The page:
Unlike other halls, North Hill has three stand-alone restaurants: hot pot & BBQ, Western and Indian restaurant. Although, these are priced higher than the food court but is still reasonable for stand-alone restaurants.
Despite the amount of variety, on average, North Hill’s food is not as delicious as some other halls.
Nominated Best Cost
As North Hill is relatively new, it is among the most expensive in rent. I am currently staying in the most expensive undergraduate room available at campus – single room with air-conditioning at SGD435 per month (1 SGD = ~1 NZD). That is about SGD218 every fort night which is almost half as cheap compared to a similar room in Auckland!
In terms of rooms at NTU’s residences, a single room without air-conditioning is about SGD200 for every fortnight and the air-conditioned equivalent is about 7% more expensive at SGD213. A double room without air-conditioning is cheaper at SGD135 per fortnight and the air-conditioned equivalent is 15% more expensive at SGD155.
Questions? I am always happy to help anyone interested in going exchange to Singapore. Make sure to comment on this blog post, and I will reply whenever possible. Alternatively, you can email me at email@example.com
If you want to check out more of my pictures, please follow my Instagram account: johnleekw.
One of the biggest concerns that students have with looking into exchange programmes is finding a place to stay when they’re overseas. Luckily for me, Fukuoka Women’s University has a dormitory for first year, international and exchange students (It’s compulsory for first years to live in the dorm). When you’re accepted into the university as an exchange student, you’re accepted into the dorm as well. At the International Student Friendship House (Nadeshiko), each student lives in an apartment unit which is described as ‘4DK’ (4 private rooms, shared dining area and kitchen, bathroom and toilet). Each international or exchange student will live with 3 local students. While this may seem to be an inconvenience to both parties because of the language barrier, it’s actually a very good way to utilise your language skills into everyday life. For example, not only are the electronic appliances in the unit incredibly high tech to use, but all the buttons are in Japanese. Thus, I have to pluck up the courage and ask my roommates whenever I’m stuck in the kitchen- which happens quite a lot, to be honest!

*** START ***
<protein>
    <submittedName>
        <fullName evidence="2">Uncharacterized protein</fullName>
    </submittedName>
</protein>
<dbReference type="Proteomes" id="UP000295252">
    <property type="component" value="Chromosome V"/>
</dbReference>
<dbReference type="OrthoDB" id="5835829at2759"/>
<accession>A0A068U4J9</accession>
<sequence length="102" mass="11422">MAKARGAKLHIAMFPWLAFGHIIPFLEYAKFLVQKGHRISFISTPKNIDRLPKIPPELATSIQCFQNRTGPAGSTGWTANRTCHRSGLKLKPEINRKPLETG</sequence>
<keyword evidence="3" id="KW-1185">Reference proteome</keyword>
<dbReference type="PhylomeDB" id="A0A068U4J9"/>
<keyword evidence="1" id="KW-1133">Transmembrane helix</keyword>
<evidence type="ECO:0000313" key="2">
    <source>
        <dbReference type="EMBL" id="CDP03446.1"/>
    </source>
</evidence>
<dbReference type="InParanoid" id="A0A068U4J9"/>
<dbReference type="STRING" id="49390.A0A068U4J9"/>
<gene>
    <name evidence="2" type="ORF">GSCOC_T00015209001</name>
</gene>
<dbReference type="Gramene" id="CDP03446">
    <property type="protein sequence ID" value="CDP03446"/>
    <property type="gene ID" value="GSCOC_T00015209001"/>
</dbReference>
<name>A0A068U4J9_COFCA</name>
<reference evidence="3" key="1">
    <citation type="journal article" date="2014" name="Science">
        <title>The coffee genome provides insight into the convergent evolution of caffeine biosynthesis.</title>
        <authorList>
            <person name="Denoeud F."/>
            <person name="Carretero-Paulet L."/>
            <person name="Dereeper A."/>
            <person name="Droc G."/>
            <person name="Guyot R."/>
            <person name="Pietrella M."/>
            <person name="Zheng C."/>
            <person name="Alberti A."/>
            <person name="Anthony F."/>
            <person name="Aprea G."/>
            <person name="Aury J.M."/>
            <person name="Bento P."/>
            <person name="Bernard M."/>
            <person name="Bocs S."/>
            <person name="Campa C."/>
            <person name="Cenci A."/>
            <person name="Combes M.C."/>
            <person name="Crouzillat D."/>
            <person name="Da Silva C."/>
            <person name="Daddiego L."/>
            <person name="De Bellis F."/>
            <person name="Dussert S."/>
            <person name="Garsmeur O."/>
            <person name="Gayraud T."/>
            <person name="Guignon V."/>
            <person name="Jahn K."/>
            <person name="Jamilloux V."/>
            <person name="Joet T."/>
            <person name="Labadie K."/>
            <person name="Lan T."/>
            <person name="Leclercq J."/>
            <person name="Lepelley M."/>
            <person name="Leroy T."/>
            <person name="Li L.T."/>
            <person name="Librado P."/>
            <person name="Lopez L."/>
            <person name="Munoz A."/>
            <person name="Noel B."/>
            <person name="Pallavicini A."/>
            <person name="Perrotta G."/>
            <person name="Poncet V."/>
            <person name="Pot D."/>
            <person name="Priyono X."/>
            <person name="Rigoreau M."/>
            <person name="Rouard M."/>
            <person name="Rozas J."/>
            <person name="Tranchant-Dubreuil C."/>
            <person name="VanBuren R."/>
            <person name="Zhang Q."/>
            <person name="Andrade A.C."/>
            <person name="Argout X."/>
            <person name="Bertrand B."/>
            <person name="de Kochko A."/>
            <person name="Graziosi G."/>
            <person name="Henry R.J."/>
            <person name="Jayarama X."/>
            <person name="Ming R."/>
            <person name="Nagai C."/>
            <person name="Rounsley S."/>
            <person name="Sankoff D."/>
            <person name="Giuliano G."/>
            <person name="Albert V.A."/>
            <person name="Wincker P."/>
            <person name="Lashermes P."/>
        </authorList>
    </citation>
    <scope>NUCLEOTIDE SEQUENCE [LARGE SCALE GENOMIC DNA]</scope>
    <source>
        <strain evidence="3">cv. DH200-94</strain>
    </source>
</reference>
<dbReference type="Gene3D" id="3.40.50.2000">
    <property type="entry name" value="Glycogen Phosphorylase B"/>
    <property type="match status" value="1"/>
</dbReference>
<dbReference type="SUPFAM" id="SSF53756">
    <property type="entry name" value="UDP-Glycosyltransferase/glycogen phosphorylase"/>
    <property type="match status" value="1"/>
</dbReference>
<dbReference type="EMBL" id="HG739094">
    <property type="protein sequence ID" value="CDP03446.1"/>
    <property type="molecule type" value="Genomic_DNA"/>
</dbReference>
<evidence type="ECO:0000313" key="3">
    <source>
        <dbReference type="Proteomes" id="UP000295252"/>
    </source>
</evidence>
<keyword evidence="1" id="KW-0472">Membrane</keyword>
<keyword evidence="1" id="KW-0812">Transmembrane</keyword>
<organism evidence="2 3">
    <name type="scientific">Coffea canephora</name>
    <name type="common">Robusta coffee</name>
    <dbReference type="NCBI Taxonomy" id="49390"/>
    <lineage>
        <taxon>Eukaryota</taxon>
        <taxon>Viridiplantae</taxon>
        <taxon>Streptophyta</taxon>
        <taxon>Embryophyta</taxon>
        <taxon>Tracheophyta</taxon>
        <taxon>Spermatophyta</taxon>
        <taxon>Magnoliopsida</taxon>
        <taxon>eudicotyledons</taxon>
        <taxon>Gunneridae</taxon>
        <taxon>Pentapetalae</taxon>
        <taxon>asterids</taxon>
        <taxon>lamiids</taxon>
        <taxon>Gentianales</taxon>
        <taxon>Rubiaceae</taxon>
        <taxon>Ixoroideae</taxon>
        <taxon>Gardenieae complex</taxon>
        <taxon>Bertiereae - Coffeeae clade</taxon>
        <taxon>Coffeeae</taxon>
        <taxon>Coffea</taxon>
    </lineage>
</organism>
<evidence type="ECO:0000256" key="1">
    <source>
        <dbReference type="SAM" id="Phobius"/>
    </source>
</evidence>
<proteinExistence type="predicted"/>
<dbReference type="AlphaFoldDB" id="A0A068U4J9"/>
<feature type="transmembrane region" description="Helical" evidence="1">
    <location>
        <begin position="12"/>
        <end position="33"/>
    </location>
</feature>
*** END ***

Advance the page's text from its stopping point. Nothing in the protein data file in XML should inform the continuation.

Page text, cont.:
Toilet: Let’s face it, a Japanese bidet toilet will probably be one of the most interesting and memorable experiences for a foreigner during their stay in Japan. Unfortunately, I haven’t tried out the functions yet, because there’s always toilet paper to use. However, one thing that stuck out to me was the ‘music’ button. Basically, to maintain maximum privacy of what happens in the toilet, pressing the ‘sound’ button usually plays a recording of a running water sound or music. I just thought it was such an interesting concept to share.
When you flush, water comes out from the tap above the toilet bowl, making it convenient to wash your hands in the toilet.
Japanese people are very conscious of their ecosystem, and the harmonious relationship they have with nature, which explains why they have such a unique recycling system. While each city has its own rules with the rubbish, they’re all pretty similar in theory. In my dorm, there are 3 main types: Burnable, non-burnable and PET bottles. Burnable rubbish would usually be food scraps and wrappers, non-burnable would be glass, ceramic ware and cans. Finally, PET bottles would be plastic drink bottles (with the number ‘1’ inside a triangle symbol) that you compress before throwing it in its respective bag.
My room: Each person has their own room at the International Student Friendship House and it comes with a bed, a wardrobe, a desk and chair, a little drawer with wheels on it and a balcony. As you can see from the picture below, we rent a futon and place it on the mattress. So it’s like getting the best of both worlds!